Maize is also rich in minerals (calcium, potassium, iron, magnesium, phosphorus, and zinc) and essential fatty acids that can help make hormones.
Here’s more information on how to use Mica to promote fertility. This post talks about their role in balancing hormones, because the two are together.
Opportunity for mode
As everyone who has experienced puberty, pregnancy, or menopause knows, hormones can have a huge effect on mood. Since corn is thought to help with hormonal health, it is understood that it can also help with mood.
A 2015 pilot study found that corn can support healthy blood pressure as well as a healthy mood. In this study, postmenopausal women were given Mika for six weeks. In these women, corn appeared to “reduce the symptoms of depression and improve diastolic blood pressure.” However, no measurable effect was found on hormones, suggesting that (as in previous studies) mica may unexpectedly affect hormone health.
Also check out her podcast with Dr. Kelly Brogan about natural ways to support mental health and mood when it’s a struggle.
Safety and side effects of maize
Maize root is considered safe for most people. However, it is not recommended if you are pregnant or breastfeeding. For this reason, it is best to mix between menopause and menstruation to avoid it during pregnancy.
If you have specific hormonal concerns such as breast cancer, endometriosis, uterine cancer, ovarian cancer, or uterine fibroids, consult your doctor to see if this supplement is safe for you. As always, consult your doctor if it is a good idea to use corn for your situation.
How to take Mika (and where to get it)
Since maize is a root vegetable in the radish family, it can be safely consumed in small amounts daily. It is available in powder form (this is the least expensive option) or in capsules (slightly more expensive).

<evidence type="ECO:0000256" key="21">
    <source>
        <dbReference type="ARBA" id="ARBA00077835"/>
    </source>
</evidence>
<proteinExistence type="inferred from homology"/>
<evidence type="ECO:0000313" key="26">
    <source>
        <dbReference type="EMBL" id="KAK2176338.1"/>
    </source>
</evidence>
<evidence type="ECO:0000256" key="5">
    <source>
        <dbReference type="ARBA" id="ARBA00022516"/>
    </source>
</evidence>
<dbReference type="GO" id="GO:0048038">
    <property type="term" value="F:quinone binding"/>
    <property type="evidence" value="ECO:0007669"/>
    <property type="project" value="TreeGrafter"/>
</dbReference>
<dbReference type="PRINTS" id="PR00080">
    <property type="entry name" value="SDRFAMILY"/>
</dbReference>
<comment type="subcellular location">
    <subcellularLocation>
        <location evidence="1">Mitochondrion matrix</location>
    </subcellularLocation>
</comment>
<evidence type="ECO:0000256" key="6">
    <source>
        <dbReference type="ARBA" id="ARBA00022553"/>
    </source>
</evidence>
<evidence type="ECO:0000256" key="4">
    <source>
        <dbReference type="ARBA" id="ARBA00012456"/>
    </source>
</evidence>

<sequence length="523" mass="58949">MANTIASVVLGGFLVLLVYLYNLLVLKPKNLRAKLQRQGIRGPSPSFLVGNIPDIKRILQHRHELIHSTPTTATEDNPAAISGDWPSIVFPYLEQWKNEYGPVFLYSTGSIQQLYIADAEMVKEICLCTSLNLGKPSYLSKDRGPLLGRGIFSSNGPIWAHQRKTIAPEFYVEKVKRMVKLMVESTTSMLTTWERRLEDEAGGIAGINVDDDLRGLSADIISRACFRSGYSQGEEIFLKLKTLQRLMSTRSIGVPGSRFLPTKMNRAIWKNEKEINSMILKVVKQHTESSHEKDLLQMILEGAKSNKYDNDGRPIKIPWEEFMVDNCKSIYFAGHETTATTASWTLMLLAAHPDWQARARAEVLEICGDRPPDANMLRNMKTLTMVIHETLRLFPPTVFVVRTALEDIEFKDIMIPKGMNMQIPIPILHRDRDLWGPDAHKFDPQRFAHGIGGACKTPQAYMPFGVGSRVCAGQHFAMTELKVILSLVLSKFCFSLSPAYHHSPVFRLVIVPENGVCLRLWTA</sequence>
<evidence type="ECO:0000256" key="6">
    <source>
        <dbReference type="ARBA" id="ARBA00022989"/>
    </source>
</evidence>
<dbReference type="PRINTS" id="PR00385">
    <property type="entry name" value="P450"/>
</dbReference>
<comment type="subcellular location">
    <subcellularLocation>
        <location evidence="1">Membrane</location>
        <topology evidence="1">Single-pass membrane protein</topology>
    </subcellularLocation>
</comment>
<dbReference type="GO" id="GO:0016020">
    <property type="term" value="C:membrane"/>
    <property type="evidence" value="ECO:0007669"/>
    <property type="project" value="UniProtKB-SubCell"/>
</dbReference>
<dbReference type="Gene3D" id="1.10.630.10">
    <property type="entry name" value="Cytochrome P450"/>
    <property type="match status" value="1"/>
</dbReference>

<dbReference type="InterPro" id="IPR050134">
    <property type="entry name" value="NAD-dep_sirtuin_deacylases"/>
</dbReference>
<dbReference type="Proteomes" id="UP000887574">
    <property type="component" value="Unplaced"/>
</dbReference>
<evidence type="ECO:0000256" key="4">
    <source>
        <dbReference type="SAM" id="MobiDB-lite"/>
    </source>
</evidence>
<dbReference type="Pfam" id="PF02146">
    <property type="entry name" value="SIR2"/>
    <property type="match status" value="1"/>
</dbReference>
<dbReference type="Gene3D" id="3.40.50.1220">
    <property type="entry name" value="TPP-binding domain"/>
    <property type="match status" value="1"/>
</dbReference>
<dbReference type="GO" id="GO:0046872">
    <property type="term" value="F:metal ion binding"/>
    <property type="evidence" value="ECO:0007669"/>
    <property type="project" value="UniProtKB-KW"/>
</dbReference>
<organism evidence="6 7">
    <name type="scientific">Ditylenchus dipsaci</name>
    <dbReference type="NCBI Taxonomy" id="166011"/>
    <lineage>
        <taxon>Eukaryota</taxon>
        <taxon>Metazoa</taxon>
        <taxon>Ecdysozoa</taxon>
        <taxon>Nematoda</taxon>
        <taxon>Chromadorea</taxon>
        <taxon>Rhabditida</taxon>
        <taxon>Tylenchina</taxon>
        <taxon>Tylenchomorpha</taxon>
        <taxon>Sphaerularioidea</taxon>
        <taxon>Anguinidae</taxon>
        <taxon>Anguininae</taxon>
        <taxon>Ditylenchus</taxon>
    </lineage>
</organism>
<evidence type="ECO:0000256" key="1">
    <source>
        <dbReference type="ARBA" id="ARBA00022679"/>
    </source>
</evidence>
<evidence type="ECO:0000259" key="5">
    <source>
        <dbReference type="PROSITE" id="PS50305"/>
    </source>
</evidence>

If you choose maca ca powder, easily inject l. Add it to smoothies or coffee.
This article was written by Dr. Scott Soares, MD, Medical Director of Family Physician and Study MD. As always, this is not personal medical advice and we recommend that you talk to your doctor.
Have you ever taken Mika? Did you see the difference Share below!
- Messner, H.O., Reich Blanska, H., Meskez, A., and Kadzia, B.. (2006, June). Therapeutic treatments for pre-gelatinized corn (Lepidium pyruvinum chacon) are used as a non-hormonal alternative to HRT in perimenopasal women. Clinical Pilot Study
- Shin, B.C. , Li, MS, Yang, EJ, Lim, H. S., and Ernst, E. (2010). Mica (L. Maini) to improve sexual function: a systematic review. BMC Complementary and Alternative Medicine, 10 (1)
- Brooks, N. A., Will Cox, G., Walker, K. Z., Ashton, J. F., Cox, M. B., and Stanovska, L. (2008). The side effects of Lipidium Maini (MICA) on nephrotic symptoms and sexual dysfunction in postmenopausal women are not related to estrogen or androgen content. Menopause, 15 (6), 1157–1162.
- Lee, MS, Lee, HW, You, S, and Ha, K.T. (2016) Use of Mica (Lipidium Mini) to improve semen quality: a systematic review. Meteorites, 92, 64-69.
- Messner, H. And. , Mrs., A., Reich Blanska, H. , Morozekiewicz, P., Babkiewicz – Kozlowska, T., Kedzia, B., Barchia, I. (2006, December). Hormone Balancing Effect of Pre-Gelatinized Organic Organ (Lepidium pyruvanium chacon)
- Stanovska, L, Law, C, Lai, B, Chung, T, Nelson, K, Day, S, Hans, C (2014). In a pilot study in postmenopausal women, maize lowers blood pressure and depression. Climactric, 18 (1), 69–78.
- Zeniko, T., Cicero, A.F. G., Valmory, L., Mercurielli, M., & Brekovich, E. (2009). Side effects of Lipidium Maini (Mica) extract on well-being and sexual performance in patients with mild penis: randomized, double-blind clinical trial. Oncology, 41 (2), 95-99.